Debra J. Saunders (“Academic Mission or UCLA Speech Code?”, April 12, 2011) reports,
If you think that academia is not the exclusive playground of the academic left, consider the fate of UCLA epidemiologist James Enstrom.In 2008, Enstrom thought that a report on the health effects of diesel emissions presented by the California Air Resources Board was faulty. As it turns out, CARB’s nitrous oxide emission estimates were overstated by 340 percent. Enstrom and others had trouble believing that a Ph.D. statistician would make up some of CARB’s findings. They dug around and found that CARB researcher Hien Tran had falsely claimed to have a doctorate in statistics from UC Davis. In fact, Tran had a master’s degree from UC Davis, but his doctorate came from an unaccredited school.
Tran was mildly slapped on the wrist, but here’s what happened to Enstrom:
In February 2010, after renewing his research grants regularly since 1976, UCLA notified Enstrom that he had lost his funding. Unlike Tran, he would be out of a job.
A July 2010 memo later informed Enstrom that Department of Environmental Health Sciences faculty had determined his work did not meet department requirements and “your research is not aligned with the academic mission of the Department.”
Not aligned with the academic mission? That reads like academic-speak for: politically incorrect. Enstrom has little doubt that UCLA cut his cord because he was a CARB whistle blower. Worse, his 2005 study on the health effects of fine particulate matter essentially found that the diesel exhaust has slight, if any effect, on premature death.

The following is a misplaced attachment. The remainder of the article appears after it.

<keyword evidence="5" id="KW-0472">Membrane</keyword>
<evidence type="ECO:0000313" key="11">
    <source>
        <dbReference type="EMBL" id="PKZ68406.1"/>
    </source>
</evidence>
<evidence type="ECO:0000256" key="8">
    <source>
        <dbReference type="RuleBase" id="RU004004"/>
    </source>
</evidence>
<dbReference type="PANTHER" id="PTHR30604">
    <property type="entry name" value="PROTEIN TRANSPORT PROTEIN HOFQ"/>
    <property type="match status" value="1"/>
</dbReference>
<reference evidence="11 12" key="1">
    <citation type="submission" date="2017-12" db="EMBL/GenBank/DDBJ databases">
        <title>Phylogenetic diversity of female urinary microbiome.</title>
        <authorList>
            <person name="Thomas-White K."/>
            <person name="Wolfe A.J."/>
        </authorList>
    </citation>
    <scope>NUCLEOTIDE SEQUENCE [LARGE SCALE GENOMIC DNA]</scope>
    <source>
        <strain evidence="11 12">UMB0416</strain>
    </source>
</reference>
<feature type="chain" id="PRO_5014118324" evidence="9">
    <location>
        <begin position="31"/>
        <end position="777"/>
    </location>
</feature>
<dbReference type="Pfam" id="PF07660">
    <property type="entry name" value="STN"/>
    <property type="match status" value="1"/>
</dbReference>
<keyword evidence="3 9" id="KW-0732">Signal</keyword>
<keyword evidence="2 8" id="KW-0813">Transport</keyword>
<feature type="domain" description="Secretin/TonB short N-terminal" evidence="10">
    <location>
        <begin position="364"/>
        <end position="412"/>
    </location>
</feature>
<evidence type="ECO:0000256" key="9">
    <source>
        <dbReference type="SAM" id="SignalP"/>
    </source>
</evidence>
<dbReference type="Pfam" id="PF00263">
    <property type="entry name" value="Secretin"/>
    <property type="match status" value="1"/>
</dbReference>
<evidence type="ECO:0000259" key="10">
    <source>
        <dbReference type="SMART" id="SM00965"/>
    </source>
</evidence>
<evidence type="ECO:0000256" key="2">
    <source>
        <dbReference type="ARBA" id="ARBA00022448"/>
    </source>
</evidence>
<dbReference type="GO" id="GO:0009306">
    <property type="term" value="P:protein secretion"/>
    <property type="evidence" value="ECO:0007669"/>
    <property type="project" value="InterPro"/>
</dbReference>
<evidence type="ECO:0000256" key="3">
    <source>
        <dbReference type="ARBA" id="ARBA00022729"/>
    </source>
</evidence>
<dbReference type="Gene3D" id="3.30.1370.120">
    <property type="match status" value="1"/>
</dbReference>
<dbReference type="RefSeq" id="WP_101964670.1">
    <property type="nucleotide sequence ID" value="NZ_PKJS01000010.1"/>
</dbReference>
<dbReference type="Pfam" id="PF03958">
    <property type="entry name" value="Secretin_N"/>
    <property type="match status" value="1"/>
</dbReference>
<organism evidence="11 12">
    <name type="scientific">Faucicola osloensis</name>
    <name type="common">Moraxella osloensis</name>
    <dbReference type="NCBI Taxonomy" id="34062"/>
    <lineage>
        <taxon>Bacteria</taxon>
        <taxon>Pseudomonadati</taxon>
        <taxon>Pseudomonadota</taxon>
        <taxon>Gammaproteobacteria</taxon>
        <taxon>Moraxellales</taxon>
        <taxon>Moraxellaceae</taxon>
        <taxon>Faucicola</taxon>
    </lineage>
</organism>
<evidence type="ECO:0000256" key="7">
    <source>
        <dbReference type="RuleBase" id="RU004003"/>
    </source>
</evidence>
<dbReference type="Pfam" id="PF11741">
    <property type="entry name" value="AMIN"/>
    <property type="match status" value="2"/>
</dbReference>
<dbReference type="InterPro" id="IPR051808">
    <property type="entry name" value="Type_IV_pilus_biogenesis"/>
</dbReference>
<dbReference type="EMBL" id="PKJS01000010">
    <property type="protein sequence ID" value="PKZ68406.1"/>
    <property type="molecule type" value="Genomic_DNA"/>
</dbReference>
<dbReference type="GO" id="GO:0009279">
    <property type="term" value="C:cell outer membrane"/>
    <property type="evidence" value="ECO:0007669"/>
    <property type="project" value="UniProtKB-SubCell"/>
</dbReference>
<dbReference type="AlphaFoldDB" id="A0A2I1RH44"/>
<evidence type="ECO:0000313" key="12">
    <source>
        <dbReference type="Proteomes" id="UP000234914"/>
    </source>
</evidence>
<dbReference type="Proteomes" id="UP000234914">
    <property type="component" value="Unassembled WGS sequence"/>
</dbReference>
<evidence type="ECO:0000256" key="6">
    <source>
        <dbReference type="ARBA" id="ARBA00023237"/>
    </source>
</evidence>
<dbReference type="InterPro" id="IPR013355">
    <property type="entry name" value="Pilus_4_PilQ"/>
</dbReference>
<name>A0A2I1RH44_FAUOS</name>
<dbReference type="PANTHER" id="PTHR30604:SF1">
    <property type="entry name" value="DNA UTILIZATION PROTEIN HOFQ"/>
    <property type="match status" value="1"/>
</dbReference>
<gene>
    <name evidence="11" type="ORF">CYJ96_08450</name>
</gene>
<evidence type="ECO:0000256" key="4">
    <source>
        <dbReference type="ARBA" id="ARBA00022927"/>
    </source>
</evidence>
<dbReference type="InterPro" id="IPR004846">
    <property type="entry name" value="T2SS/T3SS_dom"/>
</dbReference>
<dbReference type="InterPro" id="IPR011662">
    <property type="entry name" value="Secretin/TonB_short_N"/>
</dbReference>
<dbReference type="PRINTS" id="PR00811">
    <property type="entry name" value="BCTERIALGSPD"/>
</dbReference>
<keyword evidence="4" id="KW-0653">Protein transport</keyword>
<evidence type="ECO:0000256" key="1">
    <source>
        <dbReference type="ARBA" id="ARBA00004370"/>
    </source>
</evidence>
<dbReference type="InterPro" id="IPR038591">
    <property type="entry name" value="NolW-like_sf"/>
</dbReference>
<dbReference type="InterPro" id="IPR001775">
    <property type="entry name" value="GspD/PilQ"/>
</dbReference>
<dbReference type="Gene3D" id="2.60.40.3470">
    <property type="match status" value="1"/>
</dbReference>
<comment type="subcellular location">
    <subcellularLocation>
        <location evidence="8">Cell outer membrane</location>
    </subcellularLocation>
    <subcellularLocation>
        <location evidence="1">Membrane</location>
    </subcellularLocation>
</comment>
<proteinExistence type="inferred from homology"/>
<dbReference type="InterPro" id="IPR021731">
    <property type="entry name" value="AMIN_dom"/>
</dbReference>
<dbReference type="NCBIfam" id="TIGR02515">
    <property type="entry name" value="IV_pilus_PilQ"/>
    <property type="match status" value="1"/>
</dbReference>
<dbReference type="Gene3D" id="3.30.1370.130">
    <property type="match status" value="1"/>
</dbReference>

“The timing is almost unmistakable because I had essentially no problems for a position that started July 1, 1976,” Enstrom told me over the phone. “This is extremely dangerous for academic freedom and scientific integrity.”
Foundation for Individual Rights in Education (FIRE) is looking into it.
Sources have pointed out that most of today’s scientists have always lived in a nanny state, where dissent (implying lack of co-operation with the authorities) is a much more serious offense than dishonesty (which is merely expected, because the State routinely deceives too, for the public good).